We the indigenous People of Odisha, on behalf of 62 communities have gathered here in SCSTRTI, Bhubaneswar on the occasion of International Day of World’s Indigenous Peoples, 9th August 2014. This is the second time that we, the indigenous people are observing the day at the State level in Odisha. We would like to express our gratitude to the Department of SC & ST Welfare, Minister of SC/ ST Welfare, Minister of Youth and Sports, Minister of Transport and Commerce, Director, SCSTRTI, Government of Odisha for extending their support by way of participation in such auspicious observation.
First of all, we feel immensely grateful to the founding fathers of the Constitution of India for a host of enabling conditions along with several instrumentalities to access and exercise the very many rights guaranteed therein for the Adivasis or the Scheduled Tribes as they are called so in India’s constitutional parlance including the indigenous peoples (‘Particularly Vulnerable Tribal Groups’). We are also greatly indebted to them for their great concern for the Adivasis as is evident from a good number of beneficent provisions including the two elaborate Schedules, 5th and 6th in the body of the Constitution itself.
We are grateful to the Parliament of India for having enacted two historic legislations such as Provisions of Panchayats (Extensions to the Scheduled Areas) Act 1996 popularly called as PESA and Scheduled Tribes and Other Traditional Forest Dwellers (Recognition of Forest Rights) Act 2006 popularly called FRA, which provide inter alia for self-governance through ownership and management by the community over natural resources coupled with the dispute resolution at Gram Sabha level and Gram Sabha’s control over schemes and functionaries in social sector.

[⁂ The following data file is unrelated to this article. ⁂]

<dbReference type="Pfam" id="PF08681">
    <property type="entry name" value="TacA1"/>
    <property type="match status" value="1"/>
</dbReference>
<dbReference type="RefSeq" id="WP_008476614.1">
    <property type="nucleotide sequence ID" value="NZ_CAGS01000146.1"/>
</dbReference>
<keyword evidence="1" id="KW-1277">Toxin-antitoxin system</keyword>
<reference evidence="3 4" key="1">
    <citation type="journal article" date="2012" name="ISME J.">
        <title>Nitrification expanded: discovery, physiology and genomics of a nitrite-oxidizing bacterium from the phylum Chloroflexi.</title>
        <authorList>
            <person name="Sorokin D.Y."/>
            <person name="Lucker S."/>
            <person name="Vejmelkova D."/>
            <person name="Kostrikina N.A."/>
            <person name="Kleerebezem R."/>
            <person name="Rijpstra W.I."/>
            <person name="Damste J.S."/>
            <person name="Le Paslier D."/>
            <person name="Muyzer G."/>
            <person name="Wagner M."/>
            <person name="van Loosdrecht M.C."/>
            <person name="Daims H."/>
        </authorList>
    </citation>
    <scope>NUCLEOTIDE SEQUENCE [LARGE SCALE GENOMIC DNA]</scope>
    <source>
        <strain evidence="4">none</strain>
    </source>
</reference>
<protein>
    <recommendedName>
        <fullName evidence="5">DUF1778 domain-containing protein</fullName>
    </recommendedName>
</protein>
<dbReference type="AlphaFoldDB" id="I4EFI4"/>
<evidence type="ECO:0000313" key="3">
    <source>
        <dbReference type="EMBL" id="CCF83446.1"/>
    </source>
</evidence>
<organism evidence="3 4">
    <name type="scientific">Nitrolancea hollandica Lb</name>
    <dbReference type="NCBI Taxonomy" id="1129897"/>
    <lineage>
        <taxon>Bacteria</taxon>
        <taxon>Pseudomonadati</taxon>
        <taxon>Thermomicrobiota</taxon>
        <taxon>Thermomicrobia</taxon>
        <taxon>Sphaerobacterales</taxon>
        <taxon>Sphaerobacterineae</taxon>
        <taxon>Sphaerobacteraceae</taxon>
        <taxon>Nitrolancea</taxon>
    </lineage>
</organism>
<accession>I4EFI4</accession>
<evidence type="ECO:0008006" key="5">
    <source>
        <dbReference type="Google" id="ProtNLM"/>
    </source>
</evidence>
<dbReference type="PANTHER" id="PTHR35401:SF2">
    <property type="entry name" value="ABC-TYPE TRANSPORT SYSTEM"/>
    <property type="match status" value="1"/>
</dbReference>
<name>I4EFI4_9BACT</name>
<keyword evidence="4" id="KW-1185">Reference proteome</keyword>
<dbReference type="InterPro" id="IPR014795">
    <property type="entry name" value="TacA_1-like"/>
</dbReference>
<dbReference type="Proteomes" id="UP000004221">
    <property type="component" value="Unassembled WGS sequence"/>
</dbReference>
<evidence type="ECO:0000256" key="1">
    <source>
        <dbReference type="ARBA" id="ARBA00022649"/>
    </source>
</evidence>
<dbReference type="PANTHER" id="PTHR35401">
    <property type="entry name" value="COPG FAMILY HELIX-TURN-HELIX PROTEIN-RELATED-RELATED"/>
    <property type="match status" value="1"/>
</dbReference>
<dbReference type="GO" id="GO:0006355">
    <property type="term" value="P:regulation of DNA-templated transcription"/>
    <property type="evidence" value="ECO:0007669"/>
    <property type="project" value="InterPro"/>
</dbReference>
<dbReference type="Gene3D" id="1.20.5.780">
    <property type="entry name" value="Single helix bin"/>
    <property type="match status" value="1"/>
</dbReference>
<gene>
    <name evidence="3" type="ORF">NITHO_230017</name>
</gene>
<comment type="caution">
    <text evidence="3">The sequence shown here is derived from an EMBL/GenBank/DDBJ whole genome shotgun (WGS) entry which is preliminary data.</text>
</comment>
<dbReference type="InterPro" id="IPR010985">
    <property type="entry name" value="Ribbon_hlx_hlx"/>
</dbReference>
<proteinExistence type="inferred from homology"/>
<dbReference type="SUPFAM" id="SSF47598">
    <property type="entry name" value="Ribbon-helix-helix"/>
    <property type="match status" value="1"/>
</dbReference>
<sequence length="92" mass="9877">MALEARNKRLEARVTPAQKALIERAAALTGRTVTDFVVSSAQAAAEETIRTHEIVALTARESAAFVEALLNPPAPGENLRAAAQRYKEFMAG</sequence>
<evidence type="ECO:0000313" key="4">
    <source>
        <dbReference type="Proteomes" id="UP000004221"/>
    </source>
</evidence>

On this occasion we particularly reiterate the following provisions from the World Declaration, which are relevant to our context today:
United Nations Declaration on the Rights of Indigenous Peoples, 1994
Indigenous peoples have the right to determine and develop priorities and strategies for the development or use of their lands or territories and other resources.
Indigenous peoples have the right to determine their own identity or membership in accordance with their customs and traditions. This does not impair the right of indigenous individuals to obtain citizenship of the States in which they live.
2. Indigenous peoples have the right to determine the structures and to select the membership of their institutions in accordance with their own procedures.
Indigenous peoples have the right to promote, develop and maintain their institutional structures and their distinctive customs, spirituality, traditions, procedures, practices and, in the cases where they exist, juridical systems or customs, in accordance with international human rights standards.
As in the previous year we also reiterate our great satisfaction for the wise and salutary act of Government of India for having signed the UN Declaration on the Rights of the Indigenous Peoples in 2007.